Sebi: Sebi likely to start prosecuting soon for serious offences

Mumbai: Securities crimes could soon lead to tougher penalties. The government, in consultation with the Securities and Exchange Board of India (Sebi), wants to tighten rules that could lead to criminal prosecutions for market offenders, people familiar with the matter said. This will require changes to the Sebi law, they said.

Sebi currently has powers equivalent to those of a civil court and issues penal orders against companies that commit market violations. However, if it wants to initiate criminal prosecution against such market participants, it must go through the ordinary courts. In recent years, Sebi hasn’t used his law enforcement powers all that much.

But in the new Sebi law that is in the works, the government plans to make the regulator mandatory to prosecute certain types of crime.

The idea is to create a greater deterrent to fraud by market participants. This change is in line with the Companies Act, which does not allow penalties to resolve certain types of infractions.

Sebi and the Treasury did not respond to inquiries.

“In all developed countries, security market fraud such as insider trading leads to criminal prosecution. Although Sebi has similar powers, these have been used very rarely by the regulator,” said one person with direct knowledge of the matter. “When the proposed changes are completed, Sebi will be tasked with pursuing the serious market offenders.”


“Special courts required”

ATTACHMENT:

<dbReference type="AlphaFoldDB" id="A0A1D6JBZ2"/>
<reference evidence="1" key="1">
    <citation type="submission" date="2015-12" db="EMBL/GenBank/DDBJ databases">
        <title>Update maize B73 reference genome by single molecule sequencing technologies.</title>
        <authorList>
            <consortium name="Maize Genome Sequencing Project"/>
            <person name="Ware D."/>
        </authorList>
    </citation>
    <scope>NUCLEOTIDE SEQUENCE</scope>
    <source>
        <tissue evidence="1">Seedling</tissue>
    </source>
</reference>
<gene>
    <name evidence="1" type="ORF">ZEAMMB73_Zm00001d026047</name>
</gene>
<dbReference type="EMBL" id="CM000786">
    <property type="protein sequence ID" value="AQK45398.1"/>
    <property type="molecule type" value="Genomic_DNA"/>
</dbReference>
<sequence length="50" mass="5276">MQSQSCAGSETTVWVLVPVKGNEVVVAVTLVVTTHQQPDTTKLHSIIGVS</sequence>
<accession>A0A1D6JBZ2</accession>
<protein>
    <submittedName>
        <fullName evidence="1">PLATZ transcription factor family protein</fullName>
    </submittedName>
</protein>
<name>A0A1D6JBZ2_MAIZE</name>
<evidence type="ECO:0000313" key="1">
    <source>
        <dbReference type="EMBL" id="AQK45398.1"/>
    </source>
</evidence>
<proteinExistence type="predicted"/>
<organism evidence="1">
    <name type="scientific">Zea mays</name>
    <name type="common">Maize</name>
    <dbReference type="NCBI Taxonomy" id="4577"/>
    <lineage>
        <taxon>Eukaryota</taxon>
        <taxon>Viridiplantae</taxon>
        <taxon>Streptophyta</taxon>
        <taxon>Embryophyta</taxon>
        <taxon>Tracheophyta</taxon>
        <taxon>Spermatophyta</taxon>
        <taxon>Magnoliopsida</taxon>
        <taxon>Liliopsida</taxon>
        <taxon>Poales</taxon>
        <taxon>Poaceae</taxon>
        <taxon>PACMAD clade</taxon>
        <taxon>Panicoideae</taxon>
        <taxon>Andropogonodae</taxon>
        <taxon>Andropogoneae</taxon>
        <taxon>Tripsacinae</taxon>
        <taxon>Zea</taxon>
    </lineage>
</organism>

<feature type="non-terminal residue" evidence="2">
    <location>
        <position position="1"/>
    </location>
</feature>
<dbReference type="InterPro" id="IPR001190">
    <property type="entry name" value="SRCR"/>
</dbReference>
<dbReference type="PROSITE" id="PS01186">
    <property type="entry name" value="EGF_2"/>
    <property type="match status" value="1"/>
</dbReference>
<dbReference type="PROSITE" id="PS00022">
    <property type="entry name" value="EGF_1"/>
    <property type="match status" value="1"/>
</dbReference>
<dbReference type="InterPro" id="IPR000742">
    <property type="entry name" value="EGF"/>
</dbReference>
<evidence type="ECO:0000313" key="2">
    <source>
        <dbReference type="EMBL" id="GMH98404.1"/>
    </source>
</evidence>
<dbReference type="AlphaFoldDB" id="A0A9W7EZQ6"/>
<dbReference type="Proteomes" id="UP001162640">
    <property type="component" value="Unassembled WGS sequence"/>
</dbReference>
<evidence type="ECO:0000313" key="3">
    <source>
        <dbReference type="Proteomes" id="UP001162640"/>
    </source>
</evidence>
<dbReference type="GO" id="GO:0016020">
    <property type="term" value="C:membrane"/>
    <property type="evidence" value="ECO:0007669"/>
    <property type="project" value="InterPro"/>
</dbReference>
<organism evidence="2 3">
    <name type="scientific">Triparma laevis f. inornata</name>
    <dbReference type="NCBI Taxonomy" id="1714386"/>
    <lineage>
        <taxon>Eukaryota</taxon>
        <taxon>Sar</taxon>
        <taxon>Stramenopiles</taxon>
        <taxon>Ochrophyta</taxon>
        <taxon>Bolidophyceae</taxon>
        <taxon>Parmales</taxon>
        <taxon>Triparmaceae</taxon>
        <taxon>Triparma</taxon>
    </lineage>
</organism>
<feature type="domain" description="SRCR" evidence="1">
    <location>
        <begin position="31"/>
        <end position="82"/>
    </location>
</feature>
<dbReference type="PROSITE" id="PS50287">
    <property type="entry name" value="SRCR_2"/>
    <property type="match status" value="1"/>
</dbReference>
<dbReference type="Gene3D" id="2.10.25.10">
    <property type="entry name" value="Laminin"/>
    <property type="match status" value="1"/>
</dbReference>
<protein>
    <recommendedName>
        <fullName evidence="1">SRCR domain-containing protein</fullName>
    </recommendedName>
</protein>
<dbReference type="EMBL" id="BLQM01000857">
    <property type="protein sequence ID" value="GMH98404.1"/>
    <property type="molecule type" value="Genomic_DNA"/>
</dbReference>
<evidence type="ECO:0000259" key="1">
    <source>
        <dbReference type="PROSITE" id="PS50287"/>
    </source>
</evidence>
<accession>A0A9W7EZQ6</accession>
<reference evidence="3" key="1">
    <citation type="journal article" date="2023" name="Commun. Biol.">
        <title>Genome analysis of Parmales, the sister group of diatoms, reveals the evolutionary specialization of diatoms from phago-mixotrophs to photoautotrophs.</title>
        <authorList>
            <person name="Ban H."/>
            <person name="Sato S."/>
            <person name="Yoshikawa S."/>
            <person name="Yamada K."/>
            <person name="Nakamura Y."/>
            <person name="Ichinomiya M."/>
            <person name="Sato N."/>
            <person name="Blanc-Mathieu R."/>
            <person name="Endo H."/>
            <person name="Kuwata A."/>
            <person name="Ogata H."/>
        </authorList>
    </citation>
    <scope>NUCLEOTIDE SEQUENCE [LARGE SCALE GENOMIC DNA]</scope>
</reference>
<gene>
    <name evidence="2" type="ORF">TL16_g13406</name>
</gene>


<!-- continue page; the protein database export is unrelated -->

According to Sebi’s FY21 annual report, the market regulator initiated proceedings in 1,763 cases, three of which led to criminal prosecutions. In fiscal 2020, Sebi took action on 2,070 cases, only 10 of which resulted in prosecutions, data showed.

Delays in proceedings and the higher threshold of proof before ordinary courts are two main reasons why Sebi has chosen to rarely exercise prosecution powers, market participants said. “Normal court cases take years to complete, and Sebi must prove to the court beyond a reasonable doubt that the defendant violated criminal law,” said one of the above. “But such adjustments should also go hand in hand with the creation of more special courts for Sebi, as judges deciding such cases would need some technical knowledge of the securities market.”

However, depending on the whereabouts of the accused, the market regulator can initiate proceedings against market offenders in any criminal court in the country. But the Mumbai Circuit Court has a special Sebi Bank that hears cases related to the security market. As the number of law enforcement cases increases, more such special banks will need to be set up, experts say.

However, not all crimes are prosecuted. For example, there must be no criminal aspect if a company or broker does not manage disclosure with the required minimum margins. These offenses will continue to be judged by Sebi and punished with penalties. On the other hand, crimes such as insider trading or mismanagement of investor funds may have the criminal intent to defraud investors. In such cases, law enforcement powers can be exercised. Sebi: Sebi likely to start prosecuting soon for serious offences

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